Another of those greatest hits compilations we love so much saw the light of day this week. Hence another artist of yesteryear has been out and about doing the round of media interviews. Step forward, on this occasion, Green Gartside of Scritti Politti.
A couple of Scritti hits, "Wood Beez" and "The Word Girl", still get a regular airing on the likes of Magic FM but there's quite a bit more to the man and his music than this 1980s radio-friendly sheen. For one thing, his frequent references in both songs and interviews to 19th Century philosophical theory--the name of the band itself a homage to Gramsci--set him a fair way apart from his post-punk contemporaries.
He can still talk a good game these days, as testified by a couple of interesting tete-a-tetes broadcast last week respectively on the Guardian Music Weekly podcast and Radcliffe and Maconie's radio programme.
The Cupid & Psyche album of 1985 was the "one with the hits" but I'd argue that almost all his other albums are more interesting: Songs to Remember, his 1982 debut, is a bit clever-clever but has some good tunes nonetheless, like the lilting "Sweetest Girl", later covered by Madness. All these years later Green claims that he'd originally wanted Gregory Isaacs to sing it and Kraftwerk to play it. That would have been worth hearing.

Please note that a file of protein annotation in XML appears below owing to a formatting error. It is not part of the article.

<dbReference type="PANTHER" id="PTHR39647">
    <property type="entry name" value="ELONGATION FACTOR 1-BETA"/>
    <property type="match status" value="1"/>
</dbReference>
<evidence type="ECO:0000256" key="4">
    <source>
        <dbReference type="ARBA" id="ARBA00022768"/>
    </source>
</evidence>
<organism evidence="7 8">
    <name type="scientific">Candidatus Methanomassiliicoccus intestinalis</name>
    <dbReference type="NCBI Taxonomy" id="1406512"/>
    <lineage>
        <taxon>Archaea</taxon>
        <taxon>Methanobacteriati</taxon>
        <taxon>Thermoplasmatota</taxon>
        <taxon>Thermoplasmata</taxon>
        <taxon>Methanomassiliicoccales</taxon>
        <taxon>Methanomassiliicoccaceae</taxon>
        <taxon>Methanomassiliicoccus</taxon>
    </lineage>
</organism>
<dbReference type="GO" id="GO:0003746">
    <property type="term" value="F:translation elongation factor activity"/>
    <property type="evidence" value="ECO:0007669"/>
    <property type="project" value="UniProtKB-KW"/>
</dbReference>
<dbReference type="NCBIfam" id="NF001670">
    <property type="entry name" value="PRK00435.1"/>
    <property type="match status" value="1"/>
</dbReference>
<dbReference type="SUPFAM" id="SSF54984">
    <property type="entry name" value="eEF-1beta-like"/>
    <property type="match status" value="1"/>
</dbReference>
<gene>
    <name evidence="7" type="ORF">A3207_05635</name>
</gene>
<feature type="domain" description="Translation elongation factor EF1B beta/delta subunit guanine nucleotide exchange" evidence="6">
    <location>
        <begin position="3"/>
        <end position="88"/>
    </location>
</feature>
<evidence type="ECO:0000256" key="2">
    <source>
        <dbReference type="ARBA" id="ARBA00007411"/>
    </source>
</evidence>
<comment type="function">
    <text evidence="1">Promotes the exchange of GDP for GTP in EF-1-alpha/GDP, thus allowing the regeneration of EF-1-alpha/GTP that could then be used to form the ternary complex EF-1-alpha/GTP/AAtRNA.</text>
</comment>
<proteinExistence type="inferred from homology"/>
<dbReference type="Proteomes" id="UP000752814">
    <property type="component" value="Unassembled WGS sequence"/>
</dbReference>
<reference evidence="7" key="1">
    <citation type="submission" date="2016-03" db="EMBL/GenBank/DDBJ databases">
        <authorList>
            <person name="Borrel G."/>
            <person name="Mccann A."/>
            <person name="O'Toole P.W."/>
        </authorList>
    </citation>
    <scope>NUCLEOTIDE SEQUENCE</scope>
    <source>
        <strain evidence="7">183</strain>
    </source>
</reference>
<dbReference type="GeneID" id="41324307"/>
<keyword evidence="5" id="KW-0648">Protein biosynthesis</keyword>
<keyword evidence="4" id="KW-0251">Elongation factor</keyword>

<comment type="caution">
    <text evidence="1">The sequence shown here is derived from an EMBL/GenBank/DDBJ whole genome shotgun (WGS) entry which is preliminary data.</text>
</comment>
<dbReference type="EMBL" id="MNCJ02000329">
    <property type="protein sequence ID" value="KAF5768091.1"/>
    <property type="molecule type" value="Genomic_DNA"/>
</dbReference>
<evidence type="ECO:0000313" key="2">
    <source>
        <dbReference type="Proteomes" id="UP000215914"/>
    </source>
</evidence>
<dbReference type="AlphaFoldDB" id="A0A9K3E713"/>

It was a measure of the circles he moved in in the late eighties that the album following the hugely successful Cupid and Psyche, 1988's Provision, saw him hanging out with the likes of Miles Davis. Unlikely as it may seem, there were some similarities in the music of the two men during that period: they both made liberal use of studio techniques of the time--synthesizers, samples, drum loops and such like. (Difficult to believe in retrospect that in the eighties this would have been considered cutting edge.) The Scritti fanbase probably would have been attuned to expect as much but Davis's Tutu and Amandla albums (1986 and 1989 respectively) shocked and alienated many of his followers in the jazz community. His dalliances with artists with more of a "pop" sensibility--not only Green, but also the likes of Cyndi Lauper--didn't work in his favour either.
In all though, the "collaboration" extended only to a sum total of two tracks: on Tutu Davis covered Green's "Perfect Way" and on Provision he contributes an understated, almost apologetic, solo on the sublime Oh Patti.
As I say, the synth base of much of Provision make it a very dated sound to modern ears but if you can get past the 1980s keyboards I think there are some great songs on the album. It might be interesting to hear Gartside rework some of them with a more modern instrumentation. Can't see that happening though...
Enough already. Here's one of the less celebrated tracks:
P.S. Absolute--Scritti's greatest hits compilation--awaits your attention on Spotify